Predictions for 2017


  • SGD + backprop will still be the best method for training deep neural nets in 2017.
  • Really good transfer learning, domain adaptation, and/or multitask learning will be one of the major accomplishments in 2017 (this was suggested by Andrew Ng during his tutorial).
  • Ensemble methods (e.g. training 10 versions of a network and averaging the predictions) will squeeze out 2-5% performance on all kinds of ML tasks. 
  • Widespread use of model-based + model-free RL, e.g. Reinforcement Learning with Unsupervised Auxiliary Tasks as a way to alleviate sample-complexity of model-free methods.

Miscellaneous Notes


    Some of these are paraphrased opinions of panelists and speakers. If you think I misrepresented your opinions in any way, please don't hesitate to reach out and I will make a correction!

    • Boston Dynamics displayed a series of very entertaining and impressive robotics demos. Their basic approach appears to be high precision hardware that behaves faithfully to a simulated planning model, plus a bit of robust control to handle the imperfections. Machine Learning doesn’t seem to be an important priority for their approach to robotic control, but I think it's good to have uncorrelated research approaches. It's hard to say which one will end up working best. God, I hope Alphabet doesn’t sell them off. Their stuff is really cool.
    • Apple has publicly announced that they will open up their research culture. I think a product-driven research culture has the potential to align research towards important problems (rather than maximizing citations, as is done in academia).
    • Certain prop trading firms are using neural nets to do price forecasting. I had previously thought that all trading firms were too concerned about model interpretability to use neural nets.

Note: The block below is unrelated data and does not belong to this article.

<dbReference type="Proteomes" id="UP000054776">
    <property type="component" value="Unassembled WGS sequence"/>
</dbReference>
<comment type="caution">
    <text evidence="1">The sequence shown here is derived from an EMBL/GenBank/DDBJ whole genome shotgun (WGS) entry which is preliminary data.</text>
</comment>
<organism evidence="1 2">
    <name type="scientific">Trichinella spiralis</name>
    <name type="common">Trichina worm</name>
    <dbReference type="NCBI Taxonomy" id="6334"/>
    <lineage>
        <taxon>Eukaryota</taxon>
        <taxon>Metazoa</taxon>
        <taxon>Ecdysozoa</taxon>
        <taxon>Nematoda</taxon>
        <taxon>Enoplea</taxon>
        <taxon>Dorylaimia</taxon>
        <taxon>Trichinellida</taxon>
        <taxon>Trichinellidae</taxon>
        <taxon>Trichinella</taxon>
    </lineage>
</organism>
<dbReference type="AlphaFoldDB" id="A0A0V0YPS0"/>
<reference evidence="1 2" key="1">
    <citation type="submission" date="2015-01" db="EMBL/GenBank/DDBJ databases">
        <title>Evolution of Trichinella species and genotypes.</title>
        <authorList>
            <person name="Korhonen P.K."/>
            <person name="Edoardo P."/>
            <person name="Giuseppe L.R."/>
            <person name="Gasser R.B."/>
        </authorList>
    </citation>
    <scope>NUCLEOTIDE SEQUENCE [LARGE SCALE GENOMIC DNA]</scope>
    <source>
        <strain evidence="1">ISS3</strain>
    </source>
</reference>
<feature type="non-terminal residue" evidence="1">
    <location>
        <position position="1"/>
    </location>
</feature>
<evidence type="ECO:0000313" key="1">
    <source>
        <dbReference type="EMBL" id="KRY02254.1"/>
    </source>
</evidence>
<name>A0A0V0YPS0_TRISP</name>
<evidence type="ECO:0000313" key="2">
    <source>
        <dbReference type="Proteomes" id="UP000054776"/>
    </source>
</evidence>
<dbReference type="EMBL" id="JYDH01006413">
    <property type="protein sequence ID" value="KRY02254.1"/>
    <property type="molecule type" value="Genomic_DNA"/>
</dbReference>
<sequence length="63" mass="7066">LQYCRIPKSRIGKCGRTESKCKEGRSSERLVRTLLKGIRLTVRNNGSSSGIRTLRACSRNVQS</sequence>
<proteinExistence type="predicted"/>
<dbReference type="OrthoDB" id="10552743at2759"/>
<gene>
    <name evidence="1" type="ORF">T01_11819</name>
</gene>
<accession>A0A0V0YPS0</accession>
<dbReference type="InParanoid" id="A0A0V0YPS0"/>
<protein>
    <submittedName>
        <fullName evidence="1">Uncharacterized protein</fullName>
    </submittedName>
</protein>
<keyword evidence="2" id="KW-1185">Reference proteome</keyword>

• Speaking of hedge funds, many top hedge funds and trading shops came to NIPS to run career booths, but there was a surprising lack of interest from attendees (attendees were more interested in the likes of Apple, Facebook, Deepmind, Google, etc). At a regular college career fair in the East Coast, these roles are reversed. The talent pool at NIPS seems to be far more interested in tech and open-ended research than making money. 
    • Deers, despite being “herbivores”, will sometimes eat the heads of baby birds for extra calcium (this was from Drew Purves talk). Life rejects your reductionist labels, human!
    • Engineering Principles From Stable and Developing Brains (Saket Navlakha) - interestingly enough, pruning unused neuron units seems to work better for learning than growing additional neurons.
    • Yoshua Bengio - much better generalization (train vs. test error) happens when telling generative models what their latent codes should be.